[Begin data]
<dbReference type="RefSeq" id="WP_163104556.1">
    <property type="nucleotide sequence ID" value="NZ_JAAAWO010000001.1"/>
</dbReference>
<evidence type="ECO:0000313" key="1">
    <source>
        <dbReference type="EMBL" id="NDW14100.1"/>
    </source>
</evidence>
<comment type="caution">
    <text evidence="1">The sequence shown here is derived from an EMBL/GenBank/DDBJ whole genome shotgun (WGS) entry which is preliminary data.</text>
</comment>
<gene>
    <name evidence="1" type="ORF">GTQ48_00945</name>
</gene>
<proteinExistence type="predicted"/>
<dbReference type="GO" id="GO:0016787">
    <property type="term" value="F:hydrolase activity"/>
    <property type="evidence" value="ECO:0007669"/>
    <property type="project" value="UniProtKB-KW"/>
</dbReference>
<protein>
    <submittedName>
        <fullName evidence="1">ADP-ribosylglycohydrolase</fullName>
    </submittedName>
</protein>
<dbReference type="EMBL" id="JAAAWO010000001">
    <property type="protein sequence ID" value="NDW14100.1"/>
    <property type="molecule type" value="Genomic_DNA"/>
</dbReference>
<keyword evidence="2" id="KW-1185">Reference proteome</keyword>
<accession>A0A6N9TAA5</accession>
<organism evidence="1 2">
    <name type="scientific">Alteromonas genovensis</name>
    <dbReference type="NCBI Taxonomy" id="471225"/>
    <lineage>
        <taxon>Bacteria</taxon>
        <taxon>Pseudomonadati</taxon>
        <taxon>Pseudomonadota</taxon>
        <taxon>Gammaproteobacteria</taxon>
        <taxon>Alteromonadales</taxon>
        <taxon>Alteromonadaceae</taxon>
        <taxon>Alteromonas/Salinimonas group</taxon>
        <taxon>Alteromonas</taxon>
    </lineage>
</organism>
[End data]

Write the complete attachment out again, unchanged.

<dbReference type="RefSeq" id="WP_163104556.1">
    <property type="nucleotide sequence ID" value="NZ_JAAAWO010000001.1"/>
</dbReference>
<evidence type="ECO:0000313" key="1">
    <source>
        <dbReference type="EMBL" id="NDW14100.1"/>
    </source>
</evidence>
<comment type="caution">
    <text evidence="1">The sequence shown here is derived from an EMBL/GenBank/DDBJ whole genome shotgun (WGS) entry which is preliminary data.</text>
</comment>
<gene>
    <name evidence="1" type="ORF">GTQ48_00945</name>
</gene>
<proteinExistence type="predicted"/>
<dbReference type="GO" id="GO:0016787">
    <property type="term" value="F:hydrolase activity"/>
    <property type="evidence" value="ECO:0007669"/>
    <property type="project" value="UniProtKB-KW"/>
</dbReference>
<protein>
    <submittedName>
        <fullName evidence="1">ADP-ribosylglycohydrolase</fullName>
    </submittedName>
</protein>
<dbReference type="EMBL" id="JAAAWO010000001">
    <property type="protein sequence ID" value="NDW14100.1"/>
    <property type="molecule type" value="Genomic_DNA"/>
</dbReference>
<keyword evidence="2" id="KW-1185">Reference proteome</keyword>
<accession>A0A6N9TAA5</accession>
<organism evidence="1 2">
    <name type="scientific">Alteromonas genovensis</name>
    <dbReference type="NCBI Taxonomy" id="471225"/>
    <lineage>
        <taxon>Bacteria</taxon>
        <taxon>Pseudomonadati</taxon>
        <taxon>Pseudomonadota</taxon>
        <taxon>Gammaproteobacteria</taxon>
        <taxon>Alteromonadales</taxon>
        <taxon>Alteromonadaceae</taxon>
        <taxon>Alteromonas/Salinimonas group</taxon>
        <taxon>Alteromonas</taxon>
    </lineage>
</organism>